The issue going forward is, we need to collect that data on a continuing basis in effect every year, and that's not happening. Secondly, HRSA funds a center called the Behavioral Health Workforce Research Center, the purpose of which was to do a number of things. It was to develop a minimum dataset for human resources in behavioral health. That minimum dataset was taken originally from work that I did when I was in SAMHSA where we created a system called Decision Support 2000+. One of the dimensions of that was the human resources minimum dataset.

The work of the HRSA Center has updated that, but the HRSA Center is also doing fairly small local studies to understand some of the issues: do people actually work up to practice standards and guidelines, and licensure? What are the deficits in the workforce, in particular in rural areas versus urban areas? There are a whole number of things that they are taking on. So, to the credit of SAMHSA and HRSA, these things are actually underway and should be encouraged, basically.

Eric: Great. That stuff that we're talking about we can do in the relatively short term, looking down the road beyond this what should be tacking towards in terms of longer term solutions? What are the things we can do to identify the problems, identify gaps? Once identified, what can we do maybe moving forward beyond that?

Ron: Let me start again, and I guess the context on this, and I just learned this this morning, there was an article in this morning's Politico that the Congress is interested in moving ahead on behavioral health human resources, which is wonderful to hear. When they move ahead on that, what they're going to need to have in order to make progress, they are going to need to have a strategic plan. Part of what we need going forward here in the little longer run, we need to update the strategic plan that was developed for human resources in behavioral health.

Now 15 years ago, I make it applicable to the current situation, number one. Number two, we need to develop Centers of Excellence via federal grants for best practices in human resource training, and best practices in human resource practice in behavioral health that have results that can be broadly disseminated throughout the field. Thirdly, I think my own view, and I've advocated for this for years so nothing new here, we need a large federal training program. By "large," I mean $300 million to $500 million a year going into this to actually make it possible to increase the diversity of the workforce, to overcome some of the disparities that we talked about at the beginning of this podcast, and other things.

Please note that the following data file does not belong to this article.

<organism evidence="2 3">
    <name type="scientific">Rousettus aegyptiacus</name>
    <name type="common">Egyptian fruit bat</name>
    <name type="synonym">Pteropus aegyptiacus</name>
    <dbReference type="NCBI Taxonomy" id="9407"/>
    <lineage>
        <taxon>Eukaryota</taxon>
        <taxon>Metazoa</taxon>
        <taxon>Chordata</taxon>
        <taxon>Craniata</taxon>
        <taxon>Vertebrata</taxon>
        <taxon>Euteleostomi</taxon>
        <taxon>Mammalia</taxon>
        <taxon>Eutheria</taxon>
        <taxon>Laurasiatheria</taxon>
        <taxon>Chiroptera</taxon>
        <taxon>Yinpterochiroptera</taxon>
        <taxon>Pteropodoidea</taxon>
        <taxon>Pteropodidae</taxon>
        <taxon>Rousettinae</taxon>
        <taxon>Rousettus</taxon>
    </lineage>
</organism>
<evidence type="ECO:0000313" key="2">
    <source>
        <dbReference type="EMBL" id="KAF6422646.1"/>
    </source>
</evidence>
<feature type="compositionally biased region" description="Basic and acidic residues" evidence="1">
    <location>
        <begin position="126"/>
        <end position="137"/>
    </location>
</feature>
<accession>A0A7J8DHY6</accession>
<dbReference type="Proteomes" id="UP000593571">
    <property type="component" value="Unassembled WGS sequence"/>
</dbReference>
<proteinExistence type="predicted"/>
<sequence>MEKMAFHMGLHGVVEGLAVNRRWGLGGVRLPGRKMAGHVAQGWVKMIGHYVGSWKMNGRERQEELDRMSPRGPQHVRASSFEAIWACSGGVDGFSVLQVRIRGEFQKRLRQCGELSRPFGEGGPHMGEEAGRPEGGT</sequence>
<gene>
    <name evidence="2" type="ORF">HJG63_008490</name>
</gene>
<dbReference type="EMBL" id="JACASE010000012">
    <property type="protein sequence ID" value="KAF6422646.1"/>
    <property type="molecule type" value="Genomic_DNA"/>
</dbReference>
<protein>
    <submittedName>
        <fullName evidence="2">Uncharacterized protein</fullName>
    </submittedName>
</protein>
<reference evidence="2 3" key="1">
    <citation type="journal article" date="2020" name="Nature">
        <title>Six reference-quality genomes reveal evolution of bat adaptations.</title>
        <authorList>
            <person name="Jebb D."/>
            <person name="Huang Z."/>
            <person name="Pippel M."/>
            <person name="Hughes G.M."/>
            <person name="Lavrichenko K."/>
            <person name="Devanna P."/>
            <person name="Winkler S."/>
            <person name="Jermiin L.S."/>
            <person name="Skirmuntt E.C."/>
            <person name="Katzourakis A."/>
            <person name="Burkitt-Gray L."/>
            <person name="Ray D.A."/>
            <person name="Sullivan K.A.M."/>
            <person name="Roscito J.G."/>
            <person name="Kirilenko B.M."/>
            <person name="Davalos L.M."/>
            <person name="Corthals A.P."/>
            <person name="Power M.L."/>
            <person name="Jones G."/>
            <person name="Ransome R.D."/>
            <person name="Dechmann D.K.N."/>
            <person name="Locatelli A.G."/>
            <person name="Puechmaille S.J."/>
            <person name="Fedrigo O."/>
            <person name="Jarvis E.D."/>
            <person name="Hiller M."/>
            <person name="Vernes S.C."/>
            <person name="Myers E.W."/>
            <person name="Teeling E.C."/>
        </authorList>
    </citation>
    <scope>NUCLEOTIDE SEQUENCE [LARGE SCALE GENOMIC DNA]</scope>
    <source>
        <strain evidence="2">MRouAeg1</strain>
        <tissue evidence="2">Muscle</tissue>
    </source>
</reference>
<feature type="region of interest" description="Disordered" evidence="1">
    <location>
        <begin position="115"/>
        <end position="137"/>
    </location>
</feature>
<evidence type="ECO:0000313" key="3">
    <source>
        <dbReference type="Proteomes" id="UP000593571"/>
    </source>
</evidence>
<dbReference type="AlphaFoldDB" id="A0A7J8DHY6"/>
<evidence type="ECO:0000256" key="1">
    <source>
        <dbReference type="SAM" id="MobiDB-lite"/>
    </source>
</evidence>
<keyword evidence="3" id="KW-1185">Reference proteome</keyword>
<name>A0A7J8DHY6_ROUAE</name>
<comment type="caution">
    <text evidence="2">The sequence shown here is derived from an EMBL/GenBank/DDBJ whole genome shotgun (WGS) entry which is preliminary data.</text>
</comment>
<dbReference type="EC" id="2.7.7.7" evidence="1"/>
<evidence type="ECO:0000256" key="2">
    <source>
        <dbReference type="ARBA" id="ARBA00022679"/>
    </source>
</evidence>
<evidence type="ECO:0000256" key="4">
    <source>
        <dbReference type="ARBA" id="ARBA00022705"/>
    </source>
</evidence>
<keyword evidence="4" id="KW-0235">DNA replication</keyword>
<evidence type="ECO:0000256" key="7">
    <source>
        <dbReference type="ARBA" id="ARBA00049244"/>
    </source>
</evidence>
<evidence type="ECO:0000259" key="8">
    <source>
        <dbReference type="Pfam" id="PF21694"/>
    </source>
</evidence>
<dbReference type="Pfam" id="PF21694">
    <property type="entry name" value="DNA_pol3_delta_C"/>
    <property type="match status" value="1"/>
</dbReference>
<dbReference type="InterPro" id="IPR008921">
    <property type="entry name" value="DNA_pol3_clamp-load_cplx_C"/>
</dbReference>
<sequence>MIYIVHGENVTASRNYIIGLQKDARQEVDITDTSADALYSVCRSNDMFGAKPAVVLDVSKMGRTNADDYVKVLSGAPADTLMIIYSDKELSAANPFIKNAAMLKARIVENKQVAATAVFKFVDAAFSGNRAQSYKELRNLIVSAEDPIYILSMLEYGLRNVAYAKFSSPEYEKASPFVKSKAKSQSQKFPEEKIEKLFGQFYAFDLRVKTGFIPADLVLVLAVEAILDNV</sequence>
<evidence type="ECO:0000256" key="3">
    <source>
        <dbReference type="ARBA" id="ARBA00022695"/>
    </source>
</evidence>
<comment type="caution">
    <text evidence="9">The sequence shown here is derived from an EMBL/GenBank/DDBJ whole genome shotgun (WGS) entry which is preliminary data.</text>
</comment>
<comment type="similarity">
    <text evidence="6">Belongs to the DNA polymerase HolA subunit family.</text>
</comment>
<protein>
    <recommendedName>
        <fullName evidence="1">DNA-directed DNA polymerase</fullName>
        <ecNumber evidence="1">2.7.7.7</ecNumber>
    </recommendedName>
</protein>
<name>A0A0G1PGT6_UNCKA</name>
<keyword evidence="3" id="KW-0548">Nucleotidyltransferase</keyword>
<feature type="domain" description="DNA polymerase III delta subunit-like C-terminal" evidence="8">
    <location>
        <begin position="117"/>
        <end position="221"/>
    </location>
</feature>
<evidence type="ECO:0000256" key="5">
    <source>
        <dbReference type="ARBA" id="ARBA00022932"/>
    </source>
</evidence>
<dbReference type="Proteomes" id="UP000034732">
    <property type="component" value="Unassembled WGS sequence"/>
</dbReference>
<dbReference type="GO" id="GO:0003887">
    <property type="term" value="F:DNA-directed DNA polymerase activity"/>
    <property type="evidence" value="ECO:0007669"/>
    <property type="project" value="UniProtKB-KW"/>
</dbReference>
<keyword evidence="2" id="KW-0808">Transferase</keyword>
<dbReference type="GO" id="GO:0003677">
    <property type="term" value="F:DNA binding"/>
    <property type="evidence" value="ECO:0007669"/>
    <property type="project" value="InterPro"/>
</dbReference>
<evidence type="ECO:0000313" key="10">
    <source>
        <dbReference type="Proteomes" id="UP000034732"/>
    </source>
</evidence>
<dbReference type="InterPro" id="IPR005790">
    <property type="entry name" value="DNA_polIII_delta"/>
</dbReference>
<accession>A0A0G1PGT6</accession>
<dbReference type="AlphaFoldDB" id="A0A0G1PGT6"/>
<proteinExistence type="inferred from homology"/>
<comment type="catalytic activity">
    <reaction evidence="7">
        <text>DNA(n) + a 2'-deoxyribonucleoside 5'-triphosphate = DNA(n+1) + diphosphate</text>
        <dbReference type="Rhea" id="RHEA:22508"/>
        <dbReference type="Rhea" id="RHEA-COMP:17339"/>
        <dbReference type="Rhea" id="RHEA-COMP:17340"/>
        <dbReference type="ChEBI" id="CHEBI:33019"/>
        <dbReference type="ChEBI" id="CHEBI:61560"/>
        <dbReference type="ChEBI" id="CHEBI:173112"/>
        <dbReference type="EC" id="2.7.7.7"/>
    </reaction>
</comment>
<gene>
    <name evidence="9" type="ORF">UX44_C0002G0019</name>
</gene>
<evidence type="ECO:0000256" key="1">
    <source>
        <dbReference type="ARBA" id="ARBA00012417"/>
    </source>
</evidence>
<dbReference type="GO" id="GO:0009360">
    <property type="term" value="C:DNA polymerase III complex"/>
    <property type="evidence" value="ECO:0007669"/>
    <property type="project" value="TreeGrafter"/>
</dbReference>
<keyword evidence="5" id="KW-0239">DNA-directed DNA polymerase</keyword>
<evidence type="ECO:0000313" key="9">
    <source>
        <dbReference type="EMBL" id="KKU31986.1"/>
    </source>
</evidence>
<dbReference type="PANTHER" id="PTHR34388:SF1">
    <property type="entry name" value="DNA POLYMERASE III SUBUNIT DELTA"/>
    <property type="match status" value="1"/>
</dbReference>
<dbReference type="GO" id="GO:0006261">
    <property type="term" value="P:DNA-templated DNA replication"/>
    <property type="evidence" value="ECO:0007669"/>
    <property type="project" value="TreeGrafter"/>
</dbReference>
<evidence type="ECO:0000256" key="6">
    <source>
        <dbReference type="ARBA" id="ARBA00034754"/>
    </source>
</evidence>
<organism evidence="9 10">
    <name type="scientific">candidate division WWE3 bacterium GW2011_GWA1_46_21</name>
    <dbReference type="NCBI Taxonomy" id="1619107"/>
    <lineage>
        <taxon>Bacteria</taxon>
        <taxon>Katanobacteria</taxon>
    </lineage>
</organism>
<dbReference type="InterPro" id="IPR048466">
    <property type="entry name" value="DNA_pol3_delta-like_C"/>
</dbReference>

That type of concept has been proposed in the past, but has not yet gone anywhere. Because of the changed view of behavioral health, especially in this COVID era, I think there's a much more positive view of behavioral health, and those types of things would stand a chance of actually happening now where they might not have even a year or two ago.

Eric: Sarah, do you want to weigh in on the topic of longer-term solutions?

Sarah: I think we might want to talk a little bit more about what this training might look like. One of the things that we've been talking about in behavioral health workforce and behavioral health systems for a long time is integrated care. I think what we're talking about is, again, to get back to these large training grants, who are we going to train, and how are we going to train them? We've been talking about interdisciplinary care for quite a while now, or integrated care, and we've done quite a bit of work at the intersection of HIV and mental health and substance abuse here at Abt.